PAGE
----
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Houston County School board is on the hook for $6,253 in student lunch debt — another consequence of the July 25 malware attack on system servers.

Lunchroom workers had to accept all payments and account for meals manually during the first month and a half of school due to a malware attack that temporarily downed servers. The attack caused the shutdown of lunch payment software that was used to accept payments online and at school and tracks all meals.

“That resulted in several students coming through the line without money to pay, unfortunately,” Houston County Schools Chief Financial Officer Kerry Bedsole said. “They were not going to be told they had to throw their plate away. We accounted for the meals, but we did not receive the funds for that.”

The Houston County School board will have to cover the cost of over 2,500 meals from August from its General Fund. It must also cover the deficit from the first half of September, when those numbers come in.

Child Nutrition Program Director Marie Payne said the United State Department of Agriculture will not allow the Child Nutrition Program to have a negative balance.

“With some, could we go back and identify all of them accurately and bill them for those meals? No,” she said. “We put forth our best effort in order to document and tally those meals that we could so we could at least do proper counting so we could claim those meals to be reimbursed, but unfortunately we fell short in that area…”

Bedsole noted that some of the loss may be due to human error.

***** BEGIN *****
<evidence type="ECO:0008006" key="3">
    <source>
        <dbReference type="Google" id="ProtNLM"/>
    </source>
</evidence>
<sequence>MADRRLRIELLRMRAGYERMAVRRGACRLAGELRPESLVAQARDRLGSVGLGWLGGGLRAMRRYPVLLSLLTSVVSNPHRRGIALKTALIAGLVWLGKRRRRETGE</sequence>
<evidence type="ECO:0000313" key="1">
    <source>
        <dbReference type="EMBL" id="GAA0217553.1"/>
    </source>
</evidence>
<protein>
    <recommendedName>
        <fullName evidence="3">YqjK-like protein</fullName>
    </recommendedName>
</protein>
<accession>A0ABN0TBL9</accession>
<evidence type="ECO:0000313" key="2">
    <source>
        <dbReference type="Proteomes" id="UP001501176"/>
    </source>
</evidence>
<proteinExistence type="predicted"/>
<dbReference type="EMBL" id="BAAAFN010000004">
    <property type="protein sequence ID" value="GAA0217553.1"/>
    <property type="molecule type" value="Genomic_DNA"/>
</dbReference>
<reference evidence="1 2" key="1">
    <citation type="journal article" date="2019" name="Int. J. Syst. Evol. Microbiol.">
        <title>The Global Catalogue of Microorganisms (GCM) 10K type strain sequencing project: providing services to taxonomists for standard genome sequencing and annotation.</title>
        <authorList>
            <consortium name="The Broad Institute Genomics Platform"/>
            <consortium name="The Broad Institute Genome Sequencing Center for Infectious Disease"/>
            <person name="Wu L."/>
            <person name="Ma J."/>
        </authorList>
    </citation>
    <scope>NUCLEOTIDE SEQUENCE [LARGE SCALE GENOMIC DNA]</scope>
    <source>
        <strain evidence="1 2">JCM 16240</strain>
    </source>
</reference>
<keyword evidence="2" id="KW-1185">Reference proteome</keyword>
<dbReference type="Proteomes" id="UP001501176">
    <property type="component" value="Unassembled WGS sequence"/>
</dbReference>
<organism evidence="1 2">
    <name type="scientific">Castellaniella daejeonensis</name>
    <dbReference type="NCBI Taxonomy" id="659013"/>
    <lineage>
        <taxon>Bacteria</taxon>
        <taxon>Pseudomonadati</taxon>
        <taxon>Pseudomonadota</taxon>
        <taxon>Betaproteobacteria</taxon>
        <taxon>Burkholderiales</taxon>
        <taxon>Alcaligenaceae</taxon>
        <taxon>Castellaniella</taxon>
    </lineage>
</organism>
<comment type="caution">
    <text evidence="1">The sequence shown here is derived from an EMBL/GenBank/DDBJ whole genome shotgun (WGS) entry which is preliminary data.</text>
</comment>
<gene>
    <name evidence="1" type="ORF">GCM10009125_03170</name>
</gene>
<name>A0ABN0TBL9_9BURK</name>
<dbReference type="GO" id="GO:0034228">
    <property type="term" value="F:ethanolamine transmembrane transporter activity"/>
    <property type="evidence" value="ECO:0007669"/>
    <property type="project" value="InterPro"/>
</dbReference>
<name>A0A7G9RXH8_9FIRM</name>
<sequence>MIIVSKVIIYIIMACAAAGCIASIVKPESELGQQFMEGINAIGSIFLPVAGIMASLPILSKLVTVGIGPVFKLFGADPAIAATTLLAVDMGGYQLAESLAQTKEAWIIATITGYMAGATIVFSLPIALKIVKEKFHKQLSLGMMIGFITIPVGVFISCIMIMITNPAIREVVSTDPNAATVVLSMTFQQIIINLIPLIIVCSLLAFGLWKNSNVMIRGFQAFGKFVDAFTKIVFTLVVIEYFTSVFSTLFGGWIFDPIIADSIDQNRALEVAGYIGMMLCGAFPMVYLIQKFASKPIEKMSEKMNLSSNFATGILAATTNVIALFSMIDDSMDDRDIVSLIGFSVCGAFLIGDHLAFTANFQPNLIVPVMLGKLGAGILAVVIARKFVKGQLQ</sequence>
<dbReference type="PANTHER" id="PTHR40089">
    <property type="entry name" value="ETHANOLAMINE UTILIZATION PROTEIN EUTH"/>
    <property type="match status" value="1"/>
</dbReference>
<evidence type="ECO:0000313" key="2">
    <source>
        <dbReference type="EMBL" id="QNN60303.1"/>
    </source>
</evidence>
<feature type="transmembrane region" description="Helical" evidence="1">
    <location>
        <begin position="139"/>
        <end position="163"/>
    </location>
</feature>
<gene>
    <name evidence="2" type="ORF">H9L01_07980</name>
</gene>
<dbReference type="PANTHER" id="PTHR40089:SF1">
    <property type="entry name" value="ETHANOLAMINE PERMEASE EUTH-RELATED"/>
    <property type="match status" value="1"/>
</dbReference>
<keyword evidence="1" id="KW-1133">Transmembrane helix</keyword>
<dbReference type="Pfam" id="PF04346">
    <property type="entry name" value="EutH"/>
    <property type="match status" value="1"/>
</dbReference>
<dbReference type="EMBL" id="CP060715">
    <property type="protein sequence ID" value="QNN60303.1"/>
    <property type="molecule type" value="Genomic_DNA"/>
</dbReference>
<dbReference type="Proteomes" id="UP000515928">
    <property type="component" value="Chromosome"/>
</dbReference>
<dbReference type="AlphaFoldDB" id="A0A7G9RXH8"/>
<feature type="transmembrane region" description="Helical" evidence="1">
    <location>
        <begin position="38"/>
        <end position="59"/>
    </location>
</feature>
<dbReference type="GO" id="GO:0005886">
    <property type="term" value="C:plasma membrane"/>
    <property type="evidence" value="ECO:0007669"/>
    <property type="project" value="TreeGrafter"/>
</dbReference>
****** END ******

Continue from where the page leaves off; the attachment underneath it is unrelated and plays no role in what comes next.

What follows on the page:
“The cashier could’ve marked someone more than one time,” she said. “It was just a lot of manual entry; manual handwriting going into accounting for these meals so there’s just a lot of room for error, unfortunately, when you don’t have computers to account for it.”

The lunch debt is just one of the bills the school board might have to foot this month to cover costs associated with the hack on system servers that delayed the start of school 10 days.

The board also discussed a quote for a camera system for the bus barn in the amount of $4,820 with CCS Technology Center. The cameras were disabled after the malware attack, but Superintendent David Sewell said the cameras were old to begin with and not user-friendly.

The system is considering steps to better secure information. Technology Director Bob Blalock recommended moving its backup server, currently stored at Webb Elementary School, to Clearwinds’ remote location in Birmingham for $970 per month, and an additional one-time charge of $1,500 to physically transport the server.

Blalock said the co-location would help secure the district’s backup files in case of severe weather that could affect Webb’s and the other servers located in its central office in Dothan. Clearwinds would also take over the maintenance of the servers.

Board members are also considering a subscription with ControlAltProtect to protect against future criminal attacks. The service would cost the board over roughly $322,200 over the course of two years.

“It’s a very expensive service wherever you go,” Blalock said. “We’ve got to do something because the possibility of entities being hit a second time once they were hit like we were is very likely.”

Blalock said the school system last month has already spent roughly $75,000 on overtime labor, contracted help, and new equipment. Blalock will be adding the lunch debt to a list of line items to send to the system’s insurance company to see if those costs may be reimbursed.

After the work session, the board held an executive session to discuss cyber security.

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